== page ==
Moth event

It wasn’t an auspicious night for it, cold, overcast and showery, but the last Friday in May was the date set for our moth event, and it was surprisingly successful.

The event was organised in conjunction with Bath Nats and involved setting up a moth trap like this:

moth trap

It had to be set up in the garden of Kate Souter, who lives very near our garden, because we don’t have electricity to power the light that is the lure.

Overnight a wide range of moths were ‘trapped’ in the pile of egg box cases in the base of the trap, and early the following morning these were being examined and identified at BOG.

moth day

 

Then followed the very impressive operation of releasing the moths, with fastidious care taken to ensure that each species was given the kind of shelter and camouflage it would have chosen for itself.

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Here is an example of both the effectiveness of that camouflage, and a chance to see the  extraordinary buff tip moth, which is apparently common, though few of us would spot it when at rest like this.

How on earth did we get from here…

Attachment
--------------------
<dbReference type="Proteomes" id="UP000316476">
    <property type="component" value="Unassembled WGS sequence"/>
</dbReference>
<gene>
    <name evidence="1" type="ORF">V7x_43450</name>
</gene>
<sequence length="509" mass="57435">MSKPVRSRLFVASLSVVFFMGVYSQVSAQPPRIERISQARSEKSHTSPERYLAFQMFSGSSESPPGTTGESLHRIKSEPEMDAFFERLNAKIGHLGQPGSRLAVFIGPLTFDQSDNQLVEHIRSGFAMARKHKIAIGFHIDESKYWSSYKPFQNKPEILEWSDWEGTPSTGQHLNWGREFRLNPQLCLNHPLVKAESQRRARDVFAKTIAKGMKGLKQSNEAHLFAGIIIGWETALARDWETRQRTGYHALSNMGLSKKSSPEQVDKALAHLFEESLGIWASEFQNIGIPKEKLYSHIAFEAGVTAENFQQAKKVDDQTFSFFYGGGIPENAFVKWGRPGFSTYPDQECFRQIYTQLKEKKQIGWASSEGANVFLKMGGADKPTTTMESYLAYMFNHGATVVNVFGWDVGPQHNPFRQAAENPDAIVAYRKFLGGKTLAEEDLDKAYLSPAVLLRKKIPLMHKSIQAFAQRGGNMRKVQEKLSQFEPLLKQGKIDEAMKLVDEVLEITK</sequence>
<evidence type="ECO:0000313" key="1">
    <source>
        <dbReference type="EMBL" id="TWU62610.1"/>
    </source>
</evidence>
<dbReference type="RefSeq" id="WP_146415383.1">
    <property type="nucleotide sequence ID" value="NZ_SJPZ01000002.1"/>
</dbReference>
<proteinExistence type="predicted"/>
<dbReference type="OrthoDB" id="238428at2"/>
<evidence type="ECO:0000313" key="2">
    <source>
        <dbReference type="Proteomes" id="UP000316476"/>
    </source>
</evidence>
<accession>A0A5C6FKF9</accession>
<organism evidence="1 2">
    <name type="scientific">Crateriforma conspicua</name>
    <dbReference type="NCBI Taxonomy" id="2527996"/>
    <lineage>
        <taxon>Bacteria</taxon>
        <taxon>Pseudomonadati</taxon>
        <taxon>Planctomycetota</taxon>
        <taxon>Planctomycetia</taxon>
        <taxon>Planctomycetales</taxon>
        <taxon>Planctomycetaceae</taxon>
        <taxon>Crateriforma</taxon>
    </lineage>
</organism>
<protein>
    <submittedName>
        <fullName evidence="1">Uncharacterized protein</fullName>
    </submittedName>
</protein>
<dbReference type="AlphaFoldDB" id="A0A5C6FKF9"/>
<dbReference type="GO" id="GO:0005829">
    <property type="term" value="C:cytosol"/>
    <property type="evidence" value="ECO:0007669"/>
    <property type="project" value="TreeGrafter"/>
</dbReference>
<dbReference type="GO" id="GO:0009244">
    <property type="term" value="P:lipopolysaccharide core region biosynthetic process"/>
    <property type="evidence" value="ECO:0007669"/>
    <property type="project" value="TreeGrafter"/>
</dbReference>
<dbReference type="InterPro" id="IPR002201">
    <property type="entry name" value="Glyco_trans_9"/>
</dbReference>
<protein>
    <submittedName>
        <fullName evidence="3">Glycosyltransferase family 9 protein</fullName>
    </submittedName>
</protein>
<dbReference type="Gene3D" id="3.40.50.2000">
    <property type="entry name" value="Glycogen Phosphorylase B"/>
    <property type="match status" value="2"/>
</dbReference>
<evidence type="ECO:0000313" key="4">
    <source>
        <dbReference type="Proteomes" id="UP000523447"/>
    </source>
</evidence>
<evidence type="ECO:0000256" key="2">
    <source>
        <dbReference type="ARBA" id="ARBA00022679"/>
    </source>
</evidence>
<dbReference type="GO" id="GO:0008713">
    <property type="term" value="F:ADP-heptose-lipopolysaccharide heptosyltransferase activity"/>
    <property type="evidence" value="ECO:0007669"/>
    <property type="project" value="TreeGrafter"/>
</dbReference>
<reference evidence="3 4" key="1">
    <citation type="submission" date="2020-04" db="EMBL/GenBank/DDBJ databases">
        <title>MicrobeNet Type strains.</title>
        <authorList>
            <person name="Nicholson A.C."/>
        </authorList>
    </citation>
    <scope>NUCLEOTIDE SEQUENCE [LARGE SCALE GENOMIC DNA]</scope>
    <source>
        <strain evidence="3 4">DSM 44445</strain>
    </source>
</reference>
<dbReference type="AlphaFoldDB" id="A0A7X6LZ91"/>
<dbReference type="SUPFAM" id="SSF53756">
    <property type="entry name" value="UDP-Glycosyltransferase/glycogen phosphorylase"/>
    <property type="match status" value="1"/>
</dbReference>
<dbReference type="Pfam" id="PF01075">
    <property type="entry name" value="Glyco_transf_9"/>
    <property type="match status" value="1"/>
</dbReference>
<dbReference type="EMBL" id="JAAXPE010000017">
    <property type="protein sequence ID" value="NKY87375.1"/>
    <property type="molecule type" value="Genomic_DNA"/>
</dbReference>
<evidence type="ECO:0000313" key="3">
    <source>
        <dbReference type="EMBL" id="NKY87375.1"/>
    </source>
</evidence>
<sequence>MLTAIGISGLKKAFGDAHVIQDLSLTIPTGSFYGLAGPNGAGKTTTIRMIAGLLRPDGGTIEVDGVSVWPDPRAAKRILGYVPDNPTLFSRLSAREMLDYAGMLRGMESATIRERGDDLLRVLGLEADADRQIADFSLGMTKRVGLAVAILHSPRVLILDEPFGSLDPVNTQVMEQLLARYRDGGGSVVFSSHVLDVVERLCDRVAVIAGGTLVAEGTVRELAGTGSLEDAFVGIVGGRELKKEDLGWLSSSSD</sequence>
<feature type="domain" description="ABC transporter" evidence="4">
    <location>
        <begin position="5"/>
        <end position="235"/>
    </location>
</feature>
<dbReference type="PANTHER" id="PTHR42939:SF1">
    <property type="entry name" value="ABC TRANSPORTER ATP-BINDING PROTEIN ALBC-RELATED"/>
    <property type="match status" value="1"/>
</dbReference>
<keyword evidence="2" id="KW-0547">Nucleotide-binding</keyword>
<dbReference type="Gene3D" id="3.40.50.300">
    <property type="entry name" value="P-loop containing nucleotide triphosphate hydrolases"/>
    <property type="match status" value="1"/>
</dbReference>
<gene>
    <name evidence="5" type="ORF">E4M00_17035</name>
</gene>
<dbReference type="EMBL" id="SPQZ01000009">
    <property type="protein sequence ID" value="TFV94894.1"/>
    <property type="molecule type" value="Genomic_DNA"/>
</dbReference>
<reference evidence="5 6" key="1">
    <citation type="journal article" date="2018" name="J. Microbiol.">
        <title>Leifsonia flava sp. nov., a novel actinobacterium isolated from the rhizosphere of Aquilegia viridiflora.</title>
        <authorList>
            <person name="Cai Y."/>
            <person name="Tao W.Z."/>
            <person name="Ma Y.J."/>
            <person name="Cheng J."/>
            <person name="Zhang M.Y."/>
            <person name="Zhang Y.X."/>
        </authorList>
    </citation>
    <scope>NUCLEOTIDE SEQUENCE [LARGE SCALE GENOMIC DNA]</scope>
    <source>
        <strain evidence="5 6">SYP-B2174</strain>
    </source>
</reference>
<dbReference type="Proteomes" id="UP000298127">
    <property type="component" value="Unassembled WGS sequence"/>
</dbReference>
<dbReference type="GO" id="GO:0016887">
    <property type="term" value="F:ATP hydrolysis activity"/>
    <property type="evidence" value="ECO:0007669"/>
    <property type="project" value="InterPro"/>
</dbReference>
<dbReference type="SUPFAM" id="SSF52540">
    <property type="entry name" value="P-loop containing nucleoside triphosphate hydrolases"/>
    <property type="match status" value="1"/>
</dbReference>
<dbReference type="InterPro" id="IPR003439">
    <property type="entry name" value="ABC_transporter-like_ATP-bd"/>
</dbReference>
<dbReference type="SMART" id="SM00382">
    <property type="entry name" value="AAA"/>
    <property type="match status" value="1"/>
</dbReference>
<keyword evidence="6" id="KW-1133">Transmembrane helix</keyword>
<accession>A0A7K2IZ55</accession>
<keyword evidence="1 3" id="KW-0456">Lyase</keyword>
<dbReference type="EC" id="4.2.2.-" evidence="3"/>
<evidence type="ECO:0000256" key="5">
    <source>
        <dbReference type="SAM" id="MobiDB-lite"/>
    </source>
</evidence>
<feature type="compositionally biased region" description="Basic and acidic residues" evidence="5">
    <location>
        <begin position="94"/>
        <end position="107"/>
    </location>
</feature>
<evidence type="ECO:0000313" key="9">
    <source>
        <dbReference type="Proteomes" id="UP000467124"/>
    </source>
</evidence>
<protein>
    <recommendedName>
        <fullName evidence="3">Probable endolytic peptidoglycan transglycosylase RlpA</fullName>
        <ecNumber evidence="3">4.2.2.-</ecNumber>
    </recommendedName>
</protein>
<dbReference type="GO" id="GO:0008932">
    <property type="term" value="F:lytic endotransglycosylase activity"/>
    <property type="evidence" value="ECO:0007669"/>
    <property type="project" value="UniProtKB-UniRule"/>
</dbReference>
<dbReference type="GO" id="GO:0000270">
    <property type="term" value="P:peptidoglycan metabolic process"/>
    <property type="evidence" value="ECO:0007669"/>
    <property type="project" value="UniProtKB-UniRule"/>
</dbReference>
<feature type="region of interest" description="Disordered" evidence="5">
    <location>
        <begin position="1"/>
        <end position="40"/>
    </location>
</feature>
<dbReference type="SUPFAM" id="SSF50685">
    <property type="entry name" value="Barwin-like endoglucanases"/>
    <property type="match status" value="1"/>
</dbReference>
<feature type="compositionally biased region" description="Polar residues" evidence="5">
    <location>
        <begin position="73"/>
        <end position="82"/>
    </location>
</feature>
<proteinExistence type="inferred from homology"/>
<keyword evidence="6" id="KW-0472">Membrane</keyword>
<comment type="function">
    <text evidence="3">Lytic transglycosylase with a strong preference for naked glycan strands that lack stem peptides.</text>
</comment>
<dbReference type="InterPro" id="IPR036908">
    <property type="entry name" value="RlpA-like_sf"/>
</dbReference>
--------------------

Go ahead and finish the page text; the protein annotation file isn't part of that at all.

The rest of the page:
bog as field

The abandoned allotments that BOG adopted in 1990

… to here

garden_view_BOG

The same bit of land now

In London the IRA broke all the windows at 10 Downing Street with a mortar bomb. In Bath a group of rebels sowed leek seeds.

Unemployment was well over two million and rising. At BOG everyone had a load of jobs.

The Community Charge (poll tax to you) was killed.On Lower Common West community gardening was born.

All of that in the first months of 1991, leading up to the official opening of the Bath Organic Group Demonstration Garden on May 1. That’s demonstration as in teaching, not the political sense, though the zeal of the pioneers needed to be stronger in those early years when, if you said you were green, most people thought you were inexperienced— or worse.

We have pitched the date of the birth of BOG at May1, 1991 because that was when the Mayor of Bath City dropped in to declare BOG officially a living thing. But the birth could have been registered almost two years earlier.

There are just as many dates we could have chosen as the conception of the BOG garden, though January 6 1990 (Twelfth Night) is the favourite. Then, on the day the earth is supposed to wake up to the new year, a couple of dozen founder members defied a cold drizzle to cut the first sods of what is now the community garden. Looking at the photographs of that event you could be fooled into thinking the earth would have been happier staying asleep.